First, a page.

In other words, Diodotos is forced by external circumstances and by the poisonous atmosphere of the situation into a position where he has no other alternative than to use the same kind of deceptive appeal as his adversary. As witnessed by the amount of literature on the subject, it is unclear what Perelman and Olbrechts-Tyteca actually meant by the universal audience and, more specifically, how the concept should be applied as a normative tool in the assessment of arguments.

    Although some of the misapprehensions were resolved especially in Perelman , many confusing points remain [iii].

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    • Leaving this far-reaching discussion aside, I venture to use the universal audience as I understand the concept, much in line with Crosswhite , and Tindale Since the evaluation of the speech hinges on this, I shall begin the discussion at this point. Diodotos applies the central topos constituting the genre of political speech from Aristotle on Aristotle, 1. Johansen remarks that Diodotos puts forward this highly provocative claim in polemic opposition to Kleon, and leaves it at that Johansen, , It would be a grave error to argue from this that Diodotus, and the Athenians in general, were cold-blooded addicts of statecraft […] We have no right to assume that Diodotus felt no emotion.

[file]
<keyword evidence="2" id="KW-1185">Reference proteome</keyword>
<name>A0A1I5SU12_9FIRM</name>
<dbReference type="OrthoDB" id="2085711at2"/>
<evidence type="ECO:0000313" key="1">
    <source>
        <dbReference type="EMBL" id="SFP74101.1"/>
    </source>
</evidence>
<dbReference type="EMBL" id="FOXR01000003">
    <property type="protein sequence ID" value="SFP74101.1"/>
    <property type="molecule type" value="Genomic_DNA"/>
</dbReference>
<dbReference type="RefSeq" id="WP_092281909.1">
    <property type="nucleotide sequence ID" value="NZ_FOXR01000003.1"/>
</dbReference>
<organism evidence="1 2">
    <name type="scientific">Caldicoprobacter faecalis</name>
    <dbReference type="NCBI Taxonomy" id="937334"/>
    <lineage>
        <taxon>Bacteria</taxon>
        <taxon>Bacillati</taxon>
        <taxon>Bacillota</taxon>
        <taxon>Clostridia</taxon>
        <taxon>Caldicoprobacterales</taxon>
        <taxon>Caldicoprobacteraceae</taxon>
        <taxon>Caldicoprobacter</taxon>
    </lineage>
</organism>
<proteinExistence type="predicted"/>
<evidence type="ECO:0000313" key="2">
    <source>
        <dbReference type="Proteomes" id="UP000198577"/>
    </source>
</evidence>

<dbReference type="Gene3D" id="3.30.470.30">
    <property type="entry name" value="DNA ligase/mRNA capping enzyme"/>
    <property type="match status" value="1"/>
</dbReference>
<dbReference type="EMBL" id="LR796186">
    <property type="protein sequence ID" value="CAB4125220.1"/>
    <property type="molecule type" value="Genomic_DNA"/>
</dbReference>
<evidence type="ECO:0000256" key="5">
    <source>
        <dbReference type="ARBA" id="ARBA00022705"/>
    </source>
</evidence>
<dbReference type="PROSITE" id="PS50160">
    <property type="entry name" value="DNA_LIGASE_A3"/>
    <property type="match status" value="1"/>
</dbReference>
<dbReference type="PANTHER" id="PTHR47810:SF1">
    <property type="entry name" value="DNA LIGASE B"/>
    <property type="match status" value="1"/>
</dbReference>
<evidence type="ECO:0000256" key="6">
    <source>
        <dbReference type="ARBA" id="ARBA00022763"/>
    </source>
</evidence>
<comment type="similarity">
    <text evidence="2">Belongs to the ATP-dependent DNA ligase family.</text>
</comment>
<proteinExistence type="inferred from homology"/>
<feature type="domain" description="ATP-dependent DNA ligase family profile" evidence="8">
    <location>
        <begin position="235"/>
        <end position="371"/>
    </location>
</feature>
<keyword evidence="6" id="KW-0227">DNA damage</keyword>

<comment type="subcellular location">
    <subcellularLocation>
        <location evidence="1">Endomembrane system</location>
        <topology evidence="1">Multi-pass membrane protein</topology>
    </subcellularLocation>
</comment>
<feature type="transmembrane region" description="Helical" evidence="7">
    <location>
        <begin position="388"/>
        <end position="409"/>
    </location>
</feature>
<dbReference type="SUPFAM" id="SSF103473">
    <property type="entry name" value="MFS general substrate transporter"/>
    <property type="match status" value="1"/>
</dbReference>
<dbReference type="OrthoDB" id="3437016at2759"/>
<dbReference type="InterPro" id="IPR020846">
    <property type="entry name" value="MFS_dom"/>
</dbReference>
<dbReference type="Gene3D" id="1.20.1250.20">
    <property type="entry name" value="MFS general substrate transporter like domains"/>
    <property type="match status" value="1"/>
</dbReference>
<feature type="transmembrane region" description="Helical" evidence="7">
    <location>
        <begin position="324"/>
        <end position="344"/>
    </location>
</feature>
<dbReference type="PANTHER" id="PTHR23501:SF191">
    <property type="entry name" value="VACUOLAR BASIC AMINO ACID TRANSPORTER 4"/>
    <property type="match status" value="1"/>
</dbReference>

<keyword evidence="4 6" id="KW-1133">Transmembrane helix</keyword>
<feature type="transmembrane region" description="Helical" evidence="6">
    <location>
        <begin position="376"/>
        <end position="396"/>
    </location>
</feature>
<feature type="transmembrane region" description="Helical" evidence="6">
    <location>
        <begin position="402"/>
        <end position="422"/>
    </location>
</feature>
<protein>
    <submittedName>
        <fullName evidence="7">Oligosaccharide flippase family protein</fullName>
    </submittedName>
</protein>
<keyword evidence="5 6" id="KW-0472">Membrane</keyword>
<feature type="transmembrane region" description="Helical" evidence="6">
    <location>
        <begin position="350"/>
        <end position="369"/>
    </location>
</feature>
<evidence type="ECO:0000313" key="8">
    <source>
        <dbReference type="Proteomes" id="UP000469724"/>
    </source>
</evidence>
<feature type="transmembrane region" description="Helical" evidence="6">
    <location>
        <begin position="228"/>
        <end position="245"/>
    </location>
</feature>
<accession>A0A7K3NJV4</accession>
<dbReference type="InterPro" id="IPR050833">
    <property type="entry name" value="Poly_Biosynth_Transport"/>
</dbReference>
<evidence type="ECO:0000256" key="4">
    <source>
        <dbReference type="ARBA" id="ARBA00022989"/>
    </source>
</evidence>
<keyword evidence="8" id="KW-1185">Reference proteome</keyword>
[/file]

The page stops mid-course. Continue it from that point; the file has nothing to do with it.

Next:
The occasion, in his view, called for reason, not for emotion; he will meet Cleon not by displaying finer feelings but by using finer arguments. In this respect this speech is like Greek poetry and Greek art: the intellectual control of feeling increases the total effect. Kitto, , Although Diodotus suppresses the topic of the honorable in order to promote an honorable cause, his rhetoric voices a narrowed, one-dimensional consciousness, its strict appeal to rationality disguising the motives that guide it and the sentiments that fuel its persuasive force.